BLG's Monthly Newsletter - February 2014

Association Collections and Tax Deed

by Candice Gundel, Esq.

Association collections are secured against the owner’s property by virtue of a Claim of Lien.   The property serves as collateral for the delinquency and the lien will follow the property.  For these reasons, the Claim of Lien is a strong enforcement tool for collections and puts Associations in an advantageous position to collect the delinquent amounts due and owing.  There are very few situations where another creditor may be superior to the Association lien, but one of them is the government collecting property taxes.

 Property taxes are typically escrowed in a property owner’s mortgage payment.  Therefore when they stop making mortgage payments they also stop making property tax payments.  Since the property taxes are superior to even the first mortgage, the financial institution holding the first mortgage will likely continue to pay the property taxes even when the loan is in default and foreclosure.  If a financial institution fails to make the mortgage payments, or if the owner did not have a mortgage on the property and stopped paying the property taxes, then the Clerk will issue a delinquent notice and tax certificate.   Tax certificates are auctioned for the amount of the delinquent taxes, plus interest, to investors and individuals.  A separate auction will be held and tax certificate issued for every year of delinquent taxes.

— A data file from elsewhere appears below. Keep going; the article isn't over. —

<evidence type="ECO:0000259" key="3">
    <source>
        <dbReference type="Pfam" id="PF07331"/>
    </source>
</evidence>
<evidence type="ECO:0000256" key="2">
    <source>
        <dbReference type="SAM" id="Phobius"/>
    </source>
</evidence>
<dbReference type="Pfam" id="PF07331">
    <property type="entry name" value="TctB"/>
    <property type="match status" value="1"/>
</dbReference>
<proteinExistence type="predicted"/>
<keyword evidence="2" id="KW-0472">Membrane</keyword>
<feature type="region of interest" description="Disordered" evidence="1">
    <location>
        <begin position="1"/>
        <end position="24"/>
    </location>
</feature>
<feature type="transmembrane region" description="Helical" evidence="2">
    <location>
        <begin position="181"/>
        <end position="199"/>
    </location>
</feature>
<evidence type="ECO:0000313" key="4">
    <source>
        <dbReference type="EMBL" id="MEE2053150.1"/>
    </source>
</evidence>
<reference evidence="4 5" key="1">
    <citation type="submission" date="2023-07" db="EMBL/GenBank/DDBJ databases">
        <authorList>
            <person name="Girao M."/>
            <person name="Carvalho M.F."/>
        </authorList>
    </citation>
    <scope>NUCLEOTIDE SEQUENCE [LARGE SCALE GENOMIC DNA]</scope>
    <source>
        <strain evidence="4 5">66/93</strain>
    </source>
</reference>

The tax certificates may be redeemed by payment in full of the delinquent amount for each certificate.  If the tax certificates are not redeemed after two years the owner of the tax certificate may apply for a tax deed.  Once an application for tax deed has been made the Clerk will notify all creditors of the property, including the Association, that unless the certificate is redeemed the property will be auctioned to the highest bidder.  Typically the auction is held within ninety days of the notice to creditors.  This notice is crucial to Associations and their ability to collect assessments. 

A Florida court recently held that the purchaser at the tax deed auction will acquire the property via a “new, original and paramount title” and the lien on the property for all amounts that came due prior to the date of the new title are extinguished.    

 Despite the lien being extinguished all is not lost.  The Association may be able to recover some or all of the past due amounts by pursuing a claim for excess proceeds with the Clerk.  Typically the tax deed auction results in paying off the delinquent taxes and a surplus of funds remains.  As a secured creditor of the property the Association may submit a claim for these funds to satisfy the extinguished amounts.  If the claim for surplus funds does not satisfy the extinguished amounts then the Association may elect to pursue the prior owner for those amounts with a personal judgment.  

 The Association may also choose to participate in the tax deed auction and bid on the property.  When the Association or its counsel receives the notice to creditors of the upcoming tax deed auction, the Board should review the financial repercussions of the potential sale and determine whether it is advantageous to bid on the property.  In some cases the Association may utilize a funding company to assist with purchasing the property at the tax deed auction or redeeming the tax certificates to prevent the sale.